Simply put, iFood is the way to order food in Brazil, with over 80% market share and more than 60 million monthly orders. And, building on this success in the already-massive Brazilian market, the company is bringing its beloved platform to the rest of Latin America, with expansions into Argentina, Colombia, and Mexico so far. It’s hard to imagine now, but iFood launched in 2011 as a printed menu guide, with a telephone switchboard you could call to place an order. A website and apps for Android and iOS followed within a year, and they quickly became a customer favorite as online food delivery took off in Brazil. iFood reached their first million orders in 2015, three million by 2016, and exploded to half a billion orders annually by 2021.
Today, iFood boasts upwards of 40 million customers and is used by three quarters of all food-ordering smartphone users in Brazil. Unsurprisingly, the work iFood’s mobile team puts into their iOS and Android platforms has been absolutely critical to the company’s success, and it only becomes more important as usage continues to skyrocket and they expand into new markets. As a result, iFood is relentlessly driven to improve the app experience and they are laser-focused on continuously improving their development and Mobile DevOps practices — reducing risk and empowering the team by seeking out process improvements and better tooling.
Just a few years back, despite already operating at massive scale, iFood mobile didn’t have any sort of platform team to speak of. Instead, mobile infrastructure and releases were owned by a handful of senior engineers who knew the ins and outs of their complex internal processes and tooling. For a while this “just worked”, largely thanks to the caliber of the individuals involved. But before long, the iFood team found itself needing to better distribute and delineate ownership and responsibilities throughout the development lifecycle. If they didn’t figure that out, bottlenecks and subpar visibility meant they simply wouldn’t be able to keep pace with the explosive growth of the service and demand for new features.
“Many of our release managers were frustrated, because our release process was pretty complex. Knowledge sharing wasn’t consistent, and some people were less familiar with our tooling than others — sometimes they’d struggle with a particular step they didn’t understand. Ultimately this meant quality gates and health checks were also inconsistent.”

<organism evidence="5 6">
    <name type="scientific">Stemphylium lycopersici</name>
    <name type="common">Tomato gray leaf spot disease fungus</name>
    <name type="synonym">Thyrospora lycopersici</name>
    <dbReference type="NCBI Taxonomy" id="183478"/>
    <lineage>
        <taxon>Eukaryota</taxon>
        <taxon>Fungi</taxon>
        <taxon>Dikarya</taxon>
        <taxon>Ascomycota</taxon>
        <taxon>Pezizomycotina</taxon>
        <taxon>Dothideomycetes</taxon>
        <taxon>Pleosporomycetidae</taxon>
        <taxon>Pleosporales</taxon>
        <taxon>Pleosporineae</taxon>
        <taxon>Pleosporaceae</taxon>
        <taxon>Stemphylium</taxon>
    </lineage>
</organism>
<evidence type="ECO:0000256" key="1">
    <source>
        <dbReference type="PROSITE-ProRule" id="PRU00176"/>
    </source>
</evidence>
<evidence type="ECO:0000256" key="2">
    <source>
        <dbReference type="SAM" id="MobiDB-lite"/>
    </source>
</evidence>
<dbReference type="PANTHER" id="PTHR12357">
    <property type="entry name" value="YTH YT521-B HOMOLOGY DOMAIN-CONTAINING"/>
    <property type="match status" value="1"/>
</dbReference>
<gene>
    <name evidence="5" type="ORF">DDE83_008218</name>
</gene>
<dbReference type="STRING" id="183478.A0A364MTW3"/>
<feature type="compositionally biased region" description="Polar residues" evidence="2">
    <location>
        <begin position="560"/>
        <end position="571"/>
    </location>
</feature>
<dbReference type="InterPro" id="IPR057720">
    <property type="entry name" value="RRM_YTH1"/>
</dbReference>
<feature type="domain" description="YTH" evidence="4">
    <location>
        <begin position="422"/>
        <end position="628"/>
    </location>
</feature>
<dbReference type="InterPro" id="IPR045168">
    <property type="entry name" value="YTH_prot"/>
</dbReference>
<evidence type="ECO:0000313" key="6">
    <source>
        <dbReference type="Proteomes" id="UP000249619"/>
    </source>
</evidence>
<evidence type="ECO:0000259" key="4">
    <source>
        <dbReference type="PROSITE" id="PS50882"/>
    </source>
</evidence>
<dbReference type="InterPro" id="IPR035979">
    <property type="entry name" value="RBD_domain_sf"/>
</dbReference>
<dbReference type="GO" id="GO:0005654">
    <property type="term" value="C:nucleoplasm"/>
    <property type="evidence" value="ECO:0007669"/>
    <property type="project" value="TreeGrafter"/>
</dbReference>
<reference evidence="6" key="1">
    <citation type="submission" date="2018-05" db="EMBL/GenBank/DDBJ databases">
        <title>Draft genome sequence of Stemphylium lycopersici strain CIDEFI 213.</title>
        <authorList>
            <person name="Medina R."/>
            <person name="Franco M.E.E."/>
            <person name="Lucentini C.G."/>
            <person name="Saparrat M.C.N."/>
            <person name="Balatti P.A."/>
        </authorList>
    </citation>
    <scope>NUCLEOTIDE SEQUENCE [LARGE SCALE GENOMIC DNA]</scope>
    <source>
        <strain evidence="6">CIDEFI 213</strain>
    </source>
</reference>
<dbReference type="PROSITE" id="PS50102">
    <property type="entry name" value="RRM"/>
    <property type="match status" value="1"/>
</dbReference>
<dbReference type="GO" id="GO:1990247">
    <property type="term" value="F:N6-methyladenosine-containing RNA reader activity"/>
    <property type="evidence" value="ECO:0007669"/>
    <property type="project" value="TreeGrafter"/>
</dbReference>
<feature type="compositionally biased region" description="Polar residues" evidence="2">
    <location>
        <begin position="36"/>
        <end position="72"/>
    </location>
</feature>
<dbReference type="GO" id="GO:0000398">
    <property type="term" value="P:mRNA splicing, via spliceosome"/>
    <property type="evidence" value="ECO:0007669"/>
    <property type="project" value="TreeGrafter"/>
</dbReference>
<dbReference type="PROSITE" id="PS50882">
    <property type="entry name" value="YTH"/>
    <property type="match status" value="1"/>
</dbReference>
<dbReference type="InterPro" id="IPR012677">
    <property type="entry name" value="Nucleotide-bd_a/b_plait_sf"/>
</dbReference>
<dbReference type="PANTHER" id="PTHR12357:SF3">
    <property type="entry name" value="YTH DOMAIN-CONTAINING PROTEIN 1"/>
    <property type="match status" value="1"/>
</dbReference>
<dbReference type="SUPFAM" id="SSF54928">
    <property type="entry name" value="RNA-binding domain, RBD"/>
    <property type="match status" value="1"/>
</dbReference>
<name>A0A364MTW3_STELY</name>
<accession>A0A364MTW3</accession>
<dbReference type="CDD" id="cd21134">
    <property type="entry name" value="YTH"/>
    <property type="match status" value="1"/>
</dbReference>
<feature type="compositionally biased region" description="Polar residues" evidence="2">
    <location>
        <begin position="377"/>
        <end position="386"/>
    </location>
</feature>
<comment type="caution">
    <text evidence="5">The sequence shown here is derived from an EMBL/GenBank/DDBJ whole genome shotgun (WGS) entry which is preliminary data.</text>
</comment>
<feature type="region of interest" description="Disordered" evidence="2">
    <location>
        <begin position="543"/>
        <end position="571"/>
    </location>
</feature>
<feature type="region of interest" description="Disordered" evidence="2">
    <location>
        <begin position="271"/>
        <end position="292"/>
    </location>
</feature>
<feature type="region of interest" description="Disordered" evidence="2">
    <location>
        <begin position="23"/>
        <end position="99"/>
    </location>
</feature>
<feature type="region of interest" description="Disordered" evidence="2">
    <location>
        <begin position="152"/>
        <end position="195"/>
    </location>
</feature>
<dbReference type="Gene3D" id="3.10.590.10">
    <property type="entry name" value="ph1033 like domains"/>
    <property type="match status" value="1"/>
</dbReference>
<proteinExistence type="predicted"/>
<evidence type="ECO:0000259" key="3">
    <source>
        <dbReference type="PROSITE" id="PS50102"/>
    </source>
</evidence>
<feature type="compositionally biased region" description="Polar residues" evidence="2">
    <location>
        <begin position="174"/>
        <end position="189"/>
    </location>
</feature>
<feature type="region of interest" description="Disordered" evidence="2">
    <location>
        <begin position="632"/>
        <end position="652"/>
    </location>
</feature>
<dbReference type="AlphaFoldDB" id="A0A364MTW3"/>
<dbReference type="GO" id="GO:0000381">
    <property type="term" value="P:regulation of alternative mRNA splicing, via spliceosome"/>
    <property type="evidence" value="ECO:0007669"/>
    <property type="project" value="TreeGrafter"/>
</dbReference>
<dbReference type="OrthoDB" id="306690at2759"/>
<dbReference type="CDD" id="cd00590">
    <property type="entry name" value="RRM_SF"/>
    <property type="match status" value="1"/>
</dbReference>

Staff Android Engineer
iFood began tackling the mobile platform problem head-on, but as they did, new issues revealed themselves. In setting up a release manager rotation to better share the load of running releases and to democratize release know-how, inconsistency became a theme. Because the rotating release managers had very different degrees of familiarity with iFood’s bespoke release process, and very different comfort levels with all the different tools the team used to track release progress and monitor health, efficiency and quality varied greatly. The overall success of a given release cycle depended on the experience of the particular release manager on duty and their ability to gather and digest signals from across iFood’s mobile toolchain. Crucially, it wasn’t just that less experienced release managers brought less rigor to a standard set of steps and checks — rather, they were also prone to running a less complete process, with fewer steps and checks.
“Often discovering bugs in a bad release was only possible by checking multiple systems — but it was too easy for less experienced release managers to forget to check one of those tools.”
Staff Android Engineer
To try to nail down quality and consistency, iFood’s next move saw them establish a dedicated DevOps team for mobile, then a mobile release engineering team. Guardrails were added in the form of better documentation and hands-on support for the rotating release managers provided by members of these new teams (most of whom were experienced senior engineers). But even this latest evolution of the iFood mobile practice wasn’t enough. For one thing, the new platform-focused teams didn’t have enough bandwidth to keep hand-holding during releases to the extent needed — nor was it the best use of their time. But it also became clear that the key to successful mobile releases didn’t just sit with iFood’s iOS and Android engineers: other stakeholders like PMs and QA were an increasingly integral part of the process, and a real solution would need to bring them into the frame as well.
“Understanding what was happening across all our different tools was a big pain point for our immediate team, and especially for other stakeholders, and we had spent a lot of time trying to solve it.”
Software Engineering Manager
“We needed to unify everything, to create a platform showing Android and iOS in one place and made for all our developers, product managers, and other stakeholders. We researched and tried building some pieces — but we saw that it was a huge project and would be hard to achieve.”
The iFood team began imagining a platform that could finally guarantee consistency and quality release to release: a single source of truth to pull together tools and team members, surfacing meaningful and actionable context for all and leveling the playing field for release managers, junior and senior engineers, and non-technical stakeholders alike. Resources were already earmarked for the team to explore building such a platform, but early signs suggested it would be a monumental effort to spin up and maintain — and, during diligence, an engineer on the team noted that they had heard about Runway. Off the shelf, it seemed to promise everything iFood suspected they needed out of such a platform. The team’s mobile engineering leadership was intrigued and moved to start a trial to determine whether Runway could be the solution they were looking for.